Attic Black-Figure Neck Amphora

Object Details


Attic Black-Figure Neck Amphora


Near Medea Group (Greek (Attic), active 530 - 510 B.C.)


Greek (Attic)


Athens, Greece (Place created)


about 510 B.C.




36.2 x 16.2 x 23.5 cm (14 1/4 x 6 3/8 x 9 1/4 in.)

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Achilles and Ajax, two great heroes of the Trojan War, play a board game on this Athenian black-figure amphora. Behind the table stands the goddess Athena. The scene of the warriors at leisure but with their armor at the ready might have taken place during a break in fighting the Trojan War.

This depiction of Ajax and Achilles gaming was especially popular in Athenian art in the late 500s B.C.; over 150 surviving vases show the scene. Why was this image so popular? Some scholars have argued that it was politically motivated. They interpret this scene as a mythical parallel for the tyrant Peisistratos's return from exile, when he was able to regain power because the Athenian army was unprepared for battle. If so, then these vases would be anti-Peisistratid propaganda, alerting Athenians to the importance of vigilance by reminding them of the consequences of their recent failure.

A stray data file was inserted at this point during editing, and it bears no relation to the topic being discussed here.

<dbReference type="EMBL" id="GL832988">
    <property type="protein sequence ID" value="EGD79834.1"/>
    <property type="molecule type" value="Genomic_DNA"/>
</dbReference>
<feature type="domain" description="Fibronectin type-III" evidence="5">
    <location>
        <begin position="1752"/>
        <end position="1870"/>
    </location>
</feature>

The back of the vase shows a warrior departing for battle, standing between two old men. This was a common scene on vases and, in this case, a subject loosely connected with the scene on the front of the vase.

Poets and Heroes (November 4, 1986 to February 28, 1987)
  • Michael C. Carlos Museum of Emory University, (Atlanta), November 4, 1986 to February 28, 1987
Modern Antiquity: Picasso, de Chirico, Léger and Picabia in the Presence of the Antique (November 2, 2011 to May 20, 2012) (5)
  • The J. Paul Getty Museum at the Getty Villa, (Malibu), November 2, 2011 to January 16, 2012
  • Musee Picasso, (Antibes), February 16 to May 20, 2012

Green, Christopher, and Jens M. Daehner. Modern Antiquity: Picasso, de Chirico, Leger, and Picabia (Los Angeles: J. Paul Getty Museum, 2011) 45, 152, no. 5; pl. 3.